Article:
X-COM: Chimera Squad Review

Written by Rick Lane

May 7, 2020 | 09:31

Tags: #chimera #swat #tactical-strategy #x-com #x-com-2 #x-com-enemy-unknown

Companies: #2k-games #firaxis

Price: £16.99

Developer: Firaxis

Publisher: 2k Games

Platform: PC

Called it. I said we’d be getting a new X-COM this year back in January, although I’ll be honest, I wasn’t expecting it to be quite so immediate, or quite so…different. Chimera Squad is an even bigger departure from X-COM 2 than X-COM 2 was to Enemy Unknown, taking the series’ massive tactical strategy and reducing it into a much more focussed, faster-paced, and mechanically creative form. I ended up enjoying it quite a lot, although I thought some of the stylistic choices undermined the general concept.

Chimera Squad continues X-COM’s run of surprise, about-face premises. In the first game, you were attempting to stop an alien invasion. In the second, you were attempting to liberate Earth from occupation after failing your objective in the first game. In Chimera Squad, you’ve defeated ADVENT, but the aliens are still around, and are now living right alongside humanity. They’re doing all the same things humans do, namely eating, sleeping, and crimes.

It’s a new world order, and you’re the order bit. Chimera Squad is a hybrid task force designated to protect the motley metropolis of City 31, busting the city’s human and alien gangs. As if that wasn’t a big enough job, City 31’s Sectoid mayor has just been blown into goo by mysterious forces, and it’s you’ve been assigned to investigate.

Basically, it’s SWAT with Aliens, and that’s a premise I’m not so much on board with as shovelling coal into the engine while making choo-choo noises with my mouth. What’s more, the new focus comes with some delightfully clever tweaks to X-COM’s core mechanics. For starters, encounters are no longer single, mission-length affairs. Instead, missions are divided into multiple smaller encounters that always commence with a new feature called the “Breach” phase.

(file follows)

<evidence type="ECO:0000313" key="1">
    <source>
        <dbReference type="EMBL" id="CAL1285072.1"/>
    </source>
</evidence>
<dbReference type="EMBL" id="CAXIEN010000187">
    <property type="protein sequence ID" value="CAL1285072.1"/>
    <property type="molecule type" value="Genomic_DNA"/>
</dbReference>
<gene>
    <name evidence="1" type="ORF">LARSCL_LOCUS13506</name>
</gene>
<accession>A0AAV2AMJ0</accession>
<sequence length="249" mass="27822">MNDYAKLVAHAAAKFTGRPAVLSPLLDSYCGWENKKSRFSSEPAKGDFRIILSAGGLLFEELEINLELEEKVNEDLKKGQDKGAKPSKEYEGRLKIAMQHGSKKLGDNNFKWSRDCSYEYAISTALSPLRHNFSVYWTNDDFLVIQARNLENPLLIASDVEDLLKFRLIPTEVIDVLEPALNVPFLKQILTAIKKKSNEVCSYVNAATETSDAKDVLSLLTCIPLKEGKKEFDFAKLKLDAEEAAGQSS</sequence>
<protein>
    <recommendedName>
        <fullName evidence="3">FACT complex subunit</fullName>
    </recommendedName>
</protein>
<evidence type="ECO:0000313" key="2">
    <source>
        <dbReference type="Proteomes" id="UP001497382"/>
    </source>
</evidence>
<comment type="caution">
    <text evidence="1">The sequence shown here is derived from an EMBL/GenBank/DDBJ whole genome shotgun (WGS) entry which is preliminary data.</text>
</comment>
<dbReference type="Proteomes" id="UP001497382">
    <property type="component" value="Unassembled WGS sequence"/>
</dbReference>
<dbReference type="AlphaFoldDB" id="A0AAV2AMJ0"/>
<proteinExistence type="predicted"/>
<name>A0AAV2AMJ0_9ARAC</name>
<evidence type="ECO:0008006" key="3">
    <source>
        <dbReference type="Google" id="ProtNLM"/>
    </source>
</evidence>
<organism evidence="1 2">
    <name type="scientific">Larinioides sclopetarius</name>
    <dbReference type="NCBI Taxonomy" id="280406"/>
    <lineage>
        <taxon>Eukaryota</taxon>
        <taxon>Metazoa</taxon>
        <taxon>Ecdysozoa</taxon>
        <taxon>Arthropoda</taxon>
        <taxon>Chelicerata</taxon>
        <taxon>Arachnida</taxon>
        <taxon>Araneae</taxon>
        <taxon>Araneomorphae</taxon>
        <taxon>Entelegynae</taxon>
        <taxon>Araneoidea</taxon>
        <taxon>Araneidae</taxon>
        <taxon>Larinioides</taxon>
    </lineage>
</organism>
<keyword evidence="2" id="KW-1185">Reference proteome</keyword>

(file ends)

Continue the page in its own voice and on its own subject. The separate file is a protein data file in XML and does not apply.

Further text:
Breaches are easily the coolest thing X-COM has ever done, and X-COM has always been a fairly cool customer for a tactical strategy game with aliens in it. During the breach phase, you line up your four-man squad at one of several entrances to a room or building. Once you’re happy with setup, your squads busts through the doors, windows, skylights in dramatic fashion. At this point, time slows to a crawl and each Agent gets a free shot at any enemy in the room.

If this sounds more like an FPS than X-COM, well, that’s how it feels in the moment. But there’s more going on to breaches that is initially apparent. How you stack up your squad can make a huge difference to how the ensuing encounter plays out. Different entrances provide different stat bonuses or stat penalties, and you need to think carefully about where to put which Agent to best protect from receiving damage and being able to deal it.

Good breaches are also crucial to establishes an early advantage in Chimera Squad’s biggest and arguably most controversial change – the timeline. Previously, each side of an X-COM battle took its turns entirely separately. Now, however, turns are assigned to each individual in the room, rather than each side. The timeline on the right shows you which character’s turn is coming up. You might have two agents take a turn, then your enemy gets three unit turns in a row, then you get another two turns, and so on.